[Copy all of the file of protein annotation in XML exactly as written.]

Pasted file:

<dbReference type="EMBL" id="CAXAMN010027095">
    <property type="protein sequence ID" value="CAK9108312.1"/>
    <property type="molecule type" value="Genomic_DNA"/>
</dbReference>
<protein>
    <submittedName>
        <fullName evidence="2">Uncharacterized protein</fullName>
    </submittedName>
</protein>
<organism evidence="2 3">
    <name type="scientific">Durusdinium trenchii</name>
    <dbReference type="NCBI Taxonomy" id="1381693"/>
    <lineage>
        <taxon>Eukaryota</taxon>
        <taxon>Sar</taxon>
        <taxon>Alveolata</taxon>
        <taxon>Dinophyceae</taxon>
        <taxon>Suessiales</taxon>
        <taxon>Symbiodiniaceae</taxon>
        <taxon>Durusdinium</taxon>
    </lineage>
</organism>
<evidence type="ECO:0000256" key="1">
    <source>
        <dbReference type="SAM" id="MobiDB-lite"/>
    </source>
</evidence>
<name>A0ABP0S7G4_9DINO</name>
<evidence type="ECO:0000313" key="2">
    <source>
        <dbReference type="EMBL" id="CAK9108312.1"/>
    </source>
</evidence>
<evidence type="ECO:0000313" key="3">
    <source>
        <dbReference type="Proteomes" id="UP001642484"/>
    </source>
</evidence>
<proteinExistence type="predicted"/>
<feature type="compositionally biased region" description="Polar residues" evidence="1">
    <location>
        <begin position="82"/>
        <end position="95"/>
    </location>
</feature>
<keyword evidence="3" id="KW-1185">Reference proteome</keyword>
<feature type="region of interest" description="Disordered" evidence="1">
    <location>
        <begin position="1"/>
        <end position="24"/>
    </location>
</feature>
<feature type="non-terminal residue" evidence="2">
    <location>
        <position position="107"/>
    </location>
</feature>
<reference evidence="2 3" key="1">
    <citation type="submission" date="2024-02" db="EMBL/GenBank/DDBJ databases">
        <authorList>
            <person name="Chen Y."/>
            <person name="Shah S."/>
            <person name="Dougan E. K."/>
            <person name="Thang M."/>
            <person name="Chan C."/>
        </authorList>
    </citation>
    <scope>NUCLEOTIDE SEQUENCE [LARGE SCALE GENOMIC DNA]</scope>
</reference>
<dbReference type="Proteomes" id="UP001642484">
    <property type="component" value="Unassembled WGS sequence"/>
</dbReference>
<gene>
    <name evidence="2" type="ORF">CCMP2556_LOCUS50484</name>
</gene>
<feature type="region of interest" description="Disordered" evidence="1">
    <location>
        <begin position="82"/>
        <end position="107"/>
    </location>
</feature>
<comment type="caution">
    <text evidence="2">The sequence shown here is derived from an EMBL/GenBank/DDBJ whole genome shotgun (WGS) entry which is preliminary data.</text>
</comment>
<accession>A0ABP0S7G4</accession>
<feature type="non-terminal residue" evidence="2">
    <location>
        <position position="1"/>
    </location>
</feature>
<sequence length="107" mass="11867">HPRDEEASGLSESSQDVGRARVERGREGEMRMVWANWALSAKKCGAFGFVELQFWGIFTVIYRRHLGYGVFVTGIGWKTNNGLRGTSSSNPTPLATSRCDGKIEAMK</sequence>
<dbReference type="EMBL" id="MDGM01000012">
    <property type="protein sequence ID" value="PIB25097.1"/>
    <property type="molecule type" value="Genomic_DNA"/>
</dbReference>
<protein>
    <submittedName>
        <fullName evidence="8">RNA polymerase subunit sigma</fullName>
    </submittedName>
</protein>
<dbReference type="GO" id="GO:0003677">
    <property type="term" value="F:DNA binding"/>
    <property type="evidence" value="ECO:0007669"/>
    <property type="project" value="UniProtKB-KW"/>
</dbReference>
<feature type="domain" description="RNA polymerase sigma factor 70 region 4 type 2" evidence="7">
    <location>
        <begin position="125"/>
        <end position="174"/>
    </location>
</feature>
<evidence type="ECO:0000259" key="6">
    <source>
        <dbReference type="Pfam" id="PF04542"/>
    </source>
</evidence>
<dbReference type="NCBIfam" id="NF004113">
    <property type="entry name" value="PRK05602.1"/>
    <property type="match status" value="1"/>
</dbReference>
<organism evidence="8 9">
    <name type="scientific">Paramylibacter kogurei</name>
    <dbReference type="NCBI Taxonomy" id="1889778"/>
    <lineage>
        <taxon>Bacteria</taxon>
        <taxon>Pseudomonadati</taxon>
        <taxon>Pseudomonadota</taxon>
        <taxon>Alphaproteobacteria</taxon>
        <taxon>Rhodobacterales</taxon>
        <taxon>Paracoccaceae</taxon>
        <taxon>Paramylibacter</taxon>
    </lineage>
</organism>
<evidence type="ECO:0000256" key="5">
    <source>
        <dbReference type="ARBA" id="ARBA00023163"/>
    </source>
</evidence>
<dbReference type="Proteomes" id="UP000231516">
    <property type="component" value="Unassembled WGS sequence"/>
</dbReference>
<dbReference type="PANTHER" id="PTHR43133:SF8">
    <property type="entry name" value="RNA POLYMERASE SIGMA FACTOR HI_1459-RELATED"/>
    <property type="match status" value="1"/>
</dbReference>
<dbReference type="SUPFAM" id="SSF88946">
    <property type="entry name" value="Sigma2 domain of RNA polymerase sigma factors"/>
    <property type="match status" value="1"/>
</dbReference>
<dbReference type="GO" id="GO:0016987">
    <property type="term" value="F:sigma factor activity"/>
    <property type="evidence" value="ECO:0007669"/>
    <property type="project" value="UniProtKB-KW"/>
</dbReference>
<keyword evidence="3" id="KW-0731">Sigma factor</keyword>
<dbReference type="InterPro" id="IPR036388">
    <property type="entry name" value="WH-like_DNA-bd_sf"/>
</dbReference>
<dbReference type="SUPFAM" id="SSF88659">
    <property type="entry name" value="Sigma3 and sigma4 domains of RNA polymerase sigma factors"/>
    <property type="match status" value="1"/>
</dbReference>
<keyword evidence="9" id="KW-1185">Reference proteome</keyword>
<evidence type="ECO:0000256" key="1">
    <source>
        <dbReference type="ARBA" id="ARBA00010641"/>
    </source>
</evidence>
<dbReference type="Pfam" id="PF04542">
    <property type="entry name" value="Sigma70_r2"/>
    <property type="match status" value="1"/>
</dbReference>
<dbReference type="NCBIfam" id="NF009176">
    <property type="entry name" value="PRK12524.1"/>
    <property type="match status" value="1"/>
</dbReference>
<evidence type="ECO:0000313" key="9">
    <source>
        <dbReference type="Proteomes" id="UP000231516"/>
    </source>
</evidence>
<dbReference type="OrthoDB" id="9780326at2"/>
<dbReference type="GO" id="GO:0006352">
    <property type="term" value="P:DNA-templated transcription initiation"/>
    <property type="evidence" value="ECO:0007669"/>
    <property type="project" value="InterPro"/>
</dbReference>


<dbReference type="EMBL" id="CAXAMN010027095">
    <property type="protein sequence ID" value="CAK9108312.1"/>
    <property type="molecule type" value="Genomic_DNA"/>
</dbReference>
<protein>
    <submittedName>
        <fullName evidence="2">Uncharacterized protein</fullName>
    </submittedName>
</protein>
<organism evidence="2 3">
    <name type="scientific">Durusdinium trenchii</name>
    <dbReference type="NCBI Taxonomy" id="1381693"/>
    <lineage>
        <taxon>Eukaryota</taxon>
        <taxon>Sar</taxon>
        <taxon>Alveolata</taxon>
        <taxon>Dinophyceae</taxon>
        <taxon>Suessiales</taxon>
        <taxon>Symbiodiniaceae</taxon>
        <taxon>Durusdinium</taxon>
    </lineage>
</organism>
<evidence type="ECO:0000256" key="1">
    <source>
        <dbReference type="SAM" id="MobiDB-lite"/>
    </source>
</evidence>
<name>A0ABP0S7G4_9DINO</name>
<evidence type="ECO:0000313" key="2">
    <source>
        <dbReference type="EMBL" id="CAK9108312.1"/>
    </source>
</evidence>
<evidence type="ECO:0000313" key="3">
    <source>
        <dbReference type="Proteomes" id="UP001642484"/>
    </source>
</evidence>
<proteinExistence type="predicted"/>
<feature type="compositionally biased region" description="Polar residues" evidence="1">
    <location>
        <begin position="82"/>
        <end position="95"/>
    </location>
</feature>
<keyword evidence="3" id="KW-1185">Reference proteome</keyword>
<feature type="region of interest" description="Disordered" evidence="1">
    <location>
        <begin position="1"/>
        <end position="24"/>
    </location>
</feature>
<feature type="non-terminal residue" evidence="2">
    <location>
        <position position="107"/>
    </location>
</feature>
<reference evidence="2 3" key="1">
    <citation type="submission" date="2024-02" db="EMBL/GenBank/DDBJ databases">
        <authorList>
            <person name="Chen Y."/>
            <person name="Shah S."/>
            <person name="Dougan E. K."/>
            <person name="Thang M."/>
            <person name="Chan C."/>
        </authorList>
    </citation>
    <scope>NUCLEOTIDE SEQUENCE [LARGE SCALE GENOMIC DNA]</scope>
</reference>
<dbReference type="Proteomes" id="UP001642484">
    <property type="component" value="Unassembled WGS sequence"/>
</dbReference>
<gene>
    <name evidence="2" type="ORF">CCMP2556_LOCUS50484</name>
</gene>
<feature type="region of interest" description="Disordered" evidence="1">
    <location>
        <begin position="82"/>
        <end position="107"/>
    </location>
</feature>
<comment type="caution">
    <text evidence="2">The sequence shown here is derived from an EMBL/GenBank/DDBJ whole genome shotgun (WGS) entry which is preliminary data.</text>
</comment>
<accession>A0ABP0S7G4</accession>
<feature type="non-terminal residue" evidence="2">
    <location>
        <position position="1"/>
    </location>
</feature>
<sequence length="107" mass="11867">HPRDEEASGLSESSQDVGRARVERGREGEMRMVWANWALSAKKCGAFGFVELQFWGIFTVIYRRHLGYGVFVTGIGWKTNNGLRGTSSSNPTPLATSRCDGKIEAMK</sequence>
<dbReference type="EMBL" id="MDGM01000012">
    <property type="protein sequence ID" value="PIB25097.1"/>
    <property type="molecule type" value="Genomic_DNA"/>
</dbReference>
<protein>
    <submittedName>
        <fullName evidence="8">RNA polymerase subunit sigma</fullName>
    </submittedName>
</protein>
<dbReference type="GO" id="GO:0003677">
    <property type="term" value="F:DNA binding"/>
    <property type="evidence" value="ECO:0007669"/>
    <property type="project" value="UniProtKB-KW"/>
</dbReference>
<feature type="domain" description="RNA polymerase sigma factor 70 region 4 type 2" evidence="7">
    <location>
        <begin position="125"/>
        <end position="174"/>
    </location>
</feature>
<evidence type="ECO:0000259" key="6">
    <source>
        <dbReference type="Pfam" id="PF04542"/>
    </source>
</evidence>
<dbReference type="NCBIfam" id="NF004113">
    <property type="entry name" value="PRK05602.1"/>
    <property type="match status" value="1"/>
</dbReference>
<organism evidence="8 9">
    <name type="scientific">Paramylibacter kogurei</name>
    <dbReference type="NCBI Taxonomy" id="1889778"/>
    <lineage>
        <taxon>Bacteria</taxon>
        <taxon>Pseudomonadati</taxon>
        <taxon>Pseudomonadota</taxon>
        <taxon>Alphaproteobacteria</taxon>
        <taxon>Rhodobacterales</taxon>
        <taxon>Paracoccaceae</taxon>
        <taxon>Paramylibacter</taxon>
    </lineage>
</organism>
<evidence type="ECO:0000256" key="5">
    <source>
        <dbReference type="ARBA" id="ARBA00023163"/>
    </source>
</evidence>
<dbReference type="Proteomes" id="UP000231516">
    <property type="component" value="Unassembled WGS sequence"/>
</dbReference>
<dbReference type="PANTHER" id="PTHR43133:SF8">
    <property type="entry name" value="RNA POLYMERASE SIGMA FACTOR HI_1459-RELATED"/>
    <property type="match status" value="1"/>
</dbReference>
<dbReference type="SUPFAM" id="SSF88946">
    <property type="entry name" value="Sigma2 domain of RNA polymerase sigma factors"/>
    <property type="match status" value="1"/>
</dbReference>
<dbReference type="GO" id="GO:0016987">
    <property type="term" value="F:sigma factor activity"/>
    <property type="evidence" value="ECO:0007669"/>
    <property type="project" value="UniProtKB-KW"/>
</dbReference>
<keyword evidence="3" id="KW-0731">Sigma factor</keyword>
<dbReference type="InterPro" id="IPR036388">
    <property type="entry name" value="WH-like_DNA-bd_sf"/>
</dbReference>
<dbReference type="SUPFAM" id="SSF88659">
    <property type="entry name" value="Sigma3 and sigma4 domains of RNA polymerase sigma factors"/>
    <property type="match status" value="1"/>
</dbReference>
<keyword evidence="9" id="KW-1185">Reference proteome</keyword>
<evidence type="ECO:0000256" key="1">
    <source>
        <dbReference type="ARBA" id="ARBA00010641"/>
    </source>
</evidence>
<dbReference type="Pfam" id="PF04542">
    <property type="entry name" value="Sigma70_r2"/>
    <property type="match status" value="1"/>
</dbReference>
<dbReference type="NCBIfam" id="NF009176">
    <property type="entry name" value="PRK12524.1"/>
    <property type="match status" value="1"/>
</dbReference>
<evidence type="ECO:0000313" key="9">
    <source>
        <dbReference type="Proteomes" id="UP000231516"/>
    </source>
</evidence>
<dbReference type="OrthoDB" id="9780326at2"/>
<dbReference type="GO" id="GO:0006352">
    <property type="term" value="P:DNA-templated transcription initiation"/>
    <property type="evidence" value="ECO:0007669"/>
    <property type="project" value="InterPro"/>
</dbReference>